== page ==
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Approaching the brachycephalic dog in critical condition

News
Article
dvm360dvm360 September 2023
Volume 54
Issue 9
Pages: 40
DIVM Miami

Directions in Veterinary Medicine symposium day 2 mock case study focuses on triage, comorbidities, and restraint of a French bulldog

On the second day of the Directions in Veterinary Medicine (DIVM) symposium in Miami, Florida, Adam Christman, DVM, MBA, dvm360® chief veterinary officer and Fred Wininger, VMD, introduced1 a mock pain management case that served as a basis for discussion of when presented with a brachycephalic breed in potentially critical condition. The dog is a 5-year-old female, spayed French bulldog named Stella who is experiencing a 1-week history of slowing down. She has acute onset of hind limb paresis and yelps when her owner picks her up. There are no known previous health issues, and Stella is panting heavily for 2 hours when in the waiting area.

Feliza Lopez, LVT, VTS (ECC) (left) and Mariana Pardo, BVSc, MV, DACVECC (right) delivering their lecture on approaching a French bulldog in critical condition.

Feliza Lopez, LVT, VTS (ECC) (left) and Mariana Pardo, BVSc, MV, DACVECC (right) delivering their lecture on approaching a French bulldog in critical condition.

Following this presentation, Mariana Pardo, BVSc, MV, DACVECC, and Feliza Lopez, LVT, VTS (ECC) took the stage for a lecture entitled "Initial Triage and ER Management" to provide insight on how to approach this brachycephalic dog.2

Triage

According to Lopez, a complete triage should take no more than 2 minutes as you become more comfortable with recognizing what is normal versus abnormal. She advised attendees to start with signalment, history, and the chief complaint from the owner. She shared that it’s important to have a strong introduction with clients, “That way it's very clear to the owners who you are and that you're there and ready and prepared and professional and anxious to help their pet.”

There should also be a primary survey that covers the 4 main body systems: the respiratory system, cardiovascular system, neurologic system, and urinary system. “These systems provide clear guidelines to assess clinical needs and priority for care,” said Lopez. This consists of veterinary professionals taking vitals including weight, temperature, heart rate, respiratory rate, and blood pressure.

Last, Lopez stressed to ensure you have permission for stabilization and code status. It’s important to be transparent with clients about stabilization because it is often expensive. Additionally, code status is critical because if a patient is taken to the back, you don’t want to waste any time and take attention away from the pet by returning to the owner to ask them their wishes in worst-case scenarios. “We just want to make sure that we have an understanding of [the client’s] wishes if for some reason, [the dog] went into respiratory arrest or cardiac arrest,” noted Lopez.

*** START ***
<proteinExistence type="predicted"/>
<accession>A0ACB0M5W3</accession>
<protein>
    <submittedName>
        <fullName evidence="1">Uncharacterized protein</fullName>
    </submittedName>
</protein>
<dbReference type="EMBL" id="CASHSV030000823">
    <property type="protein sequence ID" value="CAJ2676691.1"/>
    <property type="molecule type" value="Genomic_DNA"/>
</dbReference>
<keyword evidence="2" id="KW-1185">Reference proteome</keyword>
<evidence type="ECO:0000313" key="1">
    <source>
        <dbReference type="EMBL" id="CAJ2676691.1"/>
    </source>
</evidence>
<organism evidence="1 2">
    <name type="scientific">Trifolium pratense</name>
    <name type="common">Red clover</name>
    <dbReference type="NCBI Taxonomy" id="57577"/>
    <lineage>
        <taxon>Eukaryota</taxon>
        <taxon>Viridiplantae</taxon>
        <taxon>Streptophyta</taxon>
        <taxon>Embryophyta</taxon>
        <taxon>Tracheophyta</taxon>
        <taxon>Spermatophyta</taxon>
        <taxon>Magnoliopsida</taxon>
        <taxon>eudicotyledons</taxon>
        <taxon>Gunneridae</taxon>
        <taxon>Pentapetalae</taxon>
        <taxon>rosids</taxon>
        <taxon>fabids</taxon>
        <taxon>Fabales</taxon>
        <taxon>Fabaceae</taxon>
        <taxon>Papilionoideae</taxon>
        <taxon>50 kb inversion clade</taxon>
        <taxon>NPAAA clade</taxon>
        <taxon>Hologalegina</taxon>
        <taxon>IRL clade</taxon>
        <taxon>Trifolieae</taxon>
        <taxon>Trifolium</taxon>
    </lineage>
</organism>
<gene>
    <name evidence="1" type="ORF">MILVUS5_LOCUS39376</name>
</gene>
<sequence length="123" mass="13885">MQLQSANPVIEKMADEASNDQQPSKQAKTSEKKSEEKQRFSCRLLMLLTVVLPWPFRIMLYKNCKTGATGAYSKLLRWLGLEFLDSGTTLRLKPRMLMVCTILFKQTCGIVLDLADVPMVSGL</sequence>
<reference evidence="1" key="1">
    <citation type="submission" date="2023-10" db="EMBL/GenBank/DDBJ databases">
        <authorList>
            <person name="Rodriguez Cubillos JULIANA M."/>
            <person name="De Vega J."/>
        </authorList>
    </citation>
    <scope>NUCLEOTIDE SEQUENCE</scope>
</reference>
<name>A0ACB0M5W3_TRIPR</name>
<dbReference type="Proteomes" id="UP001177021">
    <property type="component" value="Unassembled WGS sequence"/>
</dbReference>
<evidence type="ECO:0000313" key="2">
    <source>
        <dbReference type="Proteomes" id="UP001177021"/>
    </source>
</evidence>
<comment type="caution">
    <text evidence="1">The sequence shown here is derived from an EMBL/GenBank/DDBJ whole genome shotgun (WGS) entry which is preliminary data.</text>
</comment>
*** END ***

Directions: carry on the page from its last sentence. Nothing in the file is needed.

Comorbidities

There are some comorbidities to keep in mind associated with brachycephalic breeds to consider when faced with this patient in critical condition. This includes brachycephalic syndrome (BCS) which can include:

  • An elongated soft palate extending into the larynx
  • Stenotic nares
  • Everted laryngeal saccule
  • Hypoplastic trachea
  • Hypertrophic intranasal turbinates and caudal aberrant turbinates

The pet can also develop brachycephalic obstructive airway syndrome (BOAS). Pardo shared that 50% of brachycephalic dogs will have a degree of BOAS that causes clinical problems. Airway assessment and corrective surgery is recommended at 6-12 months.

Secondary signs of BCS include:

  • Gastric reflux
  • Regurgitation
  • Retching
  • Vomiting
  • Aspiration pneumonia
  • High parasympathetic tone
  • Exercise intolerance

While secondary signs of BOAS include:

  • Stertor/stridor
  • Inspiratory dyspnea
  • Increased RE
  • Hyperthermia
  • Syncope

Pardo said, about educating owners on brachycephalic breeds, “I think it's part of our responsibility to ensure that people know what are the major risks that these patients are going to have, how they can try to minimize it.” She added, “Make sure to talk about nutrition, that we keep these animals as slim and fit as possible because it's going to improve their airways as much as it can, is going to try to keep those muscles really nice and tight for potential back problems that they might have, and all the other issues that come with these types of breeds.”

Restraint

The duo emphasized properly approaching restraint with any patient. The most common causes for aggressive responses include fear, pain, and excessive physical restraint. Lopez said that it’s important to consider breed anatomy during restraint, such as in the French bulldog’s case, and incorporate Fear Free approaches. She recommended using barrier methods like blankets or towels for pets. “Less is more with bulldogs,” said Lopez. “I can't emphasize that enough. I think back in the day, we kind of taught restraint to each other without any rhyme or reason. And a lot of it was based on overpowering the animals…[however, in recent years] it's been really nice to step back and think about different methods of getting animals to do things and not necessarily fighting with them all the time.” She also shared that you can leverage the pet owner’s help as they have a good relationship with their dog and can assist you in making them comfortable in the hospital setting.

References

  1. Christman A. Welcome, Opening Remarks and AM Case. Presented at: Directions in Veterinary Medicine; Miami, Florida. May 19-20, 2023.
  2. Lopez F, Pardo M. Initial triage and management. Presented at: Directions in Veterinary Medicine; Miami, Florida. May 19-20, 2023.
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